Nick Eversman may have been the sensitive sweet guitar playing crush in recent teen rom-com hit The Duff, but he is taking a more serious approach to teen angst in his most recent film, Pretty Boy.
Nick stars in the upcoming short film Pretty Boy as Sean, a gay teen who's not only lives with bullying from his classmates, but from his own father who seeks to rid Sean of his 'ailment' through an unconventional approach. In this past February's The Duff, Nick's character had no problem with the ladies, and it would seem neither does Sean, as he befriends a prostitute (Rebekah Tripp) who helps serve him and his father a little truth tea, then realizes she could use a little sip as well.
Already nabbing awards such as "Best Screenplay" and the "Award of Excellence" from the Best Shorts Competition", Pretty Boy recently showed at the North Hollywood Cinefest to an overwhelming audience reaction. Not many directors or actor's would take a risk on such a raw and daring story like writer/director Cameron Thrower. Thrower has made a name for himself in the film festival and YouTube circuit with short's such as One Day Stand, which hosts over 1.2 million views. Pretty Boy is by far Thrower's most raw and intimate film to date, pushing the Hollywood limits and reaching out to relate to an audience that often is widely ignored.
Thrower says his inspiration for the film came from the mounting suicides of LGBTQ youth:
Growing up in the south, I was constantly bullied throughout middle school and some of high school. I was lucky enough to have a family and friends that got me through that mess. Unfortunately that's not the case for some of those kids out there.
Actor Nick Eversman brings a depth to his character that we don't usually see in gay roles in film or TV. Gay characters are usually comic relief, but that is not the reality of the youth living confused and in fear. It's refreshing to have such a subtle and realistic performance that draws you into the story, and makes you look at yourself, and if you are someone that played a part in it. Nick related to his character Sean right away:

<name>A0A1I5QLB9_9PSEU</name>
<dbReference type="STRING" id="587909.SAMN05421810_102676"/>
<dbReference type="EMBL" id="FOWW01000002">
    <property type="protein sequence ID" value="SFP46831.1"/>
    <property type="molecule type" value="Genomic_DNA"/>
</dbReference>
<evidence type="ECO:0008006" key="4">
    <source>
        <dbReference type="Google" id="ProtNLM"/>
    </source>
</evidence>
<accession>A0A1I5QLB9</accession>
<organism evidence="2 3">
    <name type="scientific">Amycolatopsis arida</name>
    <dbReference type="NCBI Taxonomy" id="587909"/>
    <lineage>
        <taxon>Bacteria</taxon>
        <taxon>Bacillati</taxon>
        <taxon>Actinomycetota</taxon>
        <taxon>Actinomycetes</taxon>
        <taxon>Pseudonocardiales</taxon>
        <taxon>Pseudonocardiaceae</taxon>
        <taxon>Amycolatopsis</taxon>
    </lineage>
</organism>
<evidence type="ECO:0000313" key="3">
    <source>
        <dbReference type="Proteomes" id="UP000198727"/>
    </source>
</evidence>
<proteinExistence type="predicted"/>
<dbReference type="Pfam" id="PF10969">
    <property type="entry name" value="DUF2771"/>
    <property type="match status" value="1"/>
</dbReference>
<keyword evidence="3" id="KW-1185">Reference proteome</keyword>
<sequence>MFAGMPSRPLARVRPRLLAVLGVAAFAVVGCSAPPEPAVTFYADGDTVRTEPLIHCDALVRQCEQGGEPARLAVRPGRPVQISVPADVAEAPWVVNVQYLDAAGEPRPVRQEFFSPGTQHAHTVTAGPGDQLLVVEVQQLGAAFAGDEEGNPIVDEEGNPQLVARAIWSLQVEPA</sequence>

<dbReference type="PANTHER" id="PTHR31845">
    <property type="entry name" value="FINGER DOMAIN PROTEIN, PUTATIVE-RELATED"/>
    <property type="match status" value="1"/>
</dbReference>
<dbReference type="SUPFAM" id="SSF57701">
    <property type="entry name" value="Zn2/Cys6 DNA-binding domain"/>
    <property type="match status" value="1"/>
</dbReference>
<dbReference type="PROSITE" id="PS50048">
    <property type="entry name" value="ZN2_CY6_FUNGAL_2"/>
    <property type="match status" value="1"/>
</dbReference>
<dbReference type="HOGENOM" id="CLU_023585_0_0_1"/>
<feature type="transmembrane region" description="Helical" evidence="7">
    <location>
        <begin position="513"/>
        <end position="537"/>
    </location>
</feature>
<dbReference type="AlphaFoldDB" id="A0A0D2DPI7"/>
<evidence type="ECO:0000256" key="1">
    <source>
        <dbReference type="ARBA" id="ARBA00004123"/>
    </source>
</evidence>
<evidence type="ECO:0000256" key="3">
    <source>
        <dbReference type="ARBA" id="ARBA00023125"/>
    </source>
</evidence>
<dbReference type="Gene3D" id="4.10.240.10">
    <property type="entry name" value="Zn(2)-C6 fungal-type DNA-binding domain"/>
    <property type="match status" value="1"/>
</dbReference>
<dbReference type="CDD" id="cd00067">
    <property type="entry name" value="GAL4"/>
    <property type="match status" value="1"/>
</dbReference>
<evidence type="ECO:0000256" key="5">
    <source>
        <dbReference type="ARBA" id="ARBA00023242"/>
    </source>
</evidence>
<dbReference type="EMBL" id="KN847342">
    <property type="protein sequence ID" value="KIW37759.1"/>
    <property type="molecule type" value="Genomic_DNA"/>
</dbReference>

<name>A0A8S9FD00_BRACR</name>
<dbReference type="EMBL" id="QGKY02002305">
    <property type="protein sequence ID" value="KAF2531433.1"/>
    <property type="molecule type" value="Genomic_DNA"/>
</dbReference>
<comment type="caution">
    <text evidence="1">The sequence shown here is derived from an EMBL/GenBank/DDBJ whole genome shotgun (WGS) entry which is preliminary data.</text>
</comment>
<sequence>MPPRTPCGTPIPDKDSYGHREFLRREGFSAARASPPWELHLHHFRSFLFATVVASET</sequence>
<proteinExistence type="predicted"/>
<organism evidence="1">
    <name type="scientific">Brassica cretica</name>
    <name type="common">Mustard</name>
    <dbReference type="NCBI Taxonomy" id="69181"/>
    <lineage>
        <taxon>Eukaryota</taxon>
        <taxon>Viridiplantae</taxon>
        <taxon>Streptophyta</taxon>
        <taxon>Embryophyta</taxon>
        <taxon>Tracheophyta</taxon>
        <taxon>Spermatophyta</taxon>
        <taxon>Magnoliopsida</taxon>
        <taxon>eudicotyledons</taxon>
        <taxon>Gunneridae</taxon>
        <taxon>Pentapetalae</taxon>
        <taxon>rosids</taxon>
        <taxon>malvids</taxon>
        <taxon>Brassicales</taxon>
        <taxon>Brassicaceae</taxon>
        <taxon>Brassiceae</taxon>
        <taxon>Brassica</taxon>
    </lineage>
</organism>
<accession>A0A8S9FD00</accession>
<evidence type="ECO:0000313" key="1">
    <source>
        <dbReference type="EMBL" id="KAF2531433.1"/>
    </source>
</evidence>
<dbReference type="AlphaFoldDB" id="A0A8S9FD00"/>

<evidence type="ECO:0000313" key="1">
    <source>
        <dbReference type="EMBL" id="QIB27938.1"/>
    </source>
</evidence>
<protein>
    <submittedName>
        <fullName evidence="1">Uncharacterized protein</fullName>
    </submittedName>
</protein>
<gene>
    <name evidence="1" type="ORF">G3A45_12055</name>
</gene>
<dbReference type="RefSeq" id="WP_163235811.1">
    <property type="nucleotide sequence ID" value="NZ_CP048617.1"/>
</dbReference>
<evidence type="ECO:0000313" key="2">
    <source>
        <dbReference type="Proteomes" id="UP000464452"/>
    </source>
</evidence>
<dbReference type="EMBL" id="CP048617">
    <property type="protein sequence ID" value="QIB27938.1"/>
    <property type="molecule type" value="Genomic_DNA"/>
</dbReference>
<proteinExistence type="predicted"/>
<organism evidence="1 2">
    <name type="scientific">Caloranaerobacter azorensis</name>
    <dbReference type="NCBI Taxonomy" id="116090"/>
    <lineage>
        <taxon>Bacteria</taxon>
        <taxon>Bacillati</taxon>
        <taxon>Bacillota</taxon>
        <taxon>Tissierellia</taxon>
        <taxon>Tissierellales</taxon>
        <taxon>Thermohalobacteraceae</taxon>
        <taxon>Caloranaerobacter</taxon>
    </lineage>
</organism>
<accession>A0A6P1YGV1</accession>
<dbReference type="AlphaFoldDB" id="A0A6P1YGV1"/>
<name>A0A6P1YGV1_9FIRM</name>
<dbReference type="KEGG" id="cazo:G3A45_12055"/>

"Sean really struck a chord with me in a few ways. I was often bullied myself while growing up. In a way, for me, it was a bit of a way to feel the hurt of the past, but this time, we get to control the story."
However, if you want to know where the heart of the film rests, it's with the formerly mentioned truth tea serving prostitute Katie, played by newcomer Rebekah Tripp. Rebekah doesn't play a prostitute. No, she plays a woman who who gives her second chances away because she doesn't believe she deserves them. Her character development in the short 30 minute film is astounding, and turns black and white moments into an array of colors. To say Tripp is a strong actress is an understatement, she hits the screen running and never stops, and you won't want her to.
Pretty Boy has the opportunity to have a profound effect. Audiences everywhere are thirsty for fresh and live stories waiting to be told. These are the ones Hollywood should be telling, not recycling overused plots. It's a welcomed message from the heart that needs to be heard, and executed so beautifully at the hands of Thrower, his team, and cast.
If you have a chance to catch this film, you won't regret it. Pretty Boy will be screening at the My True Colors Festival in NYC and the The Temecula Independent Film Festival in CA, both in June. Don't miss it, maybe you could use a sip of Pretty Boy's truth tea yourself.
Watch the official trailer for Pretty Boy below!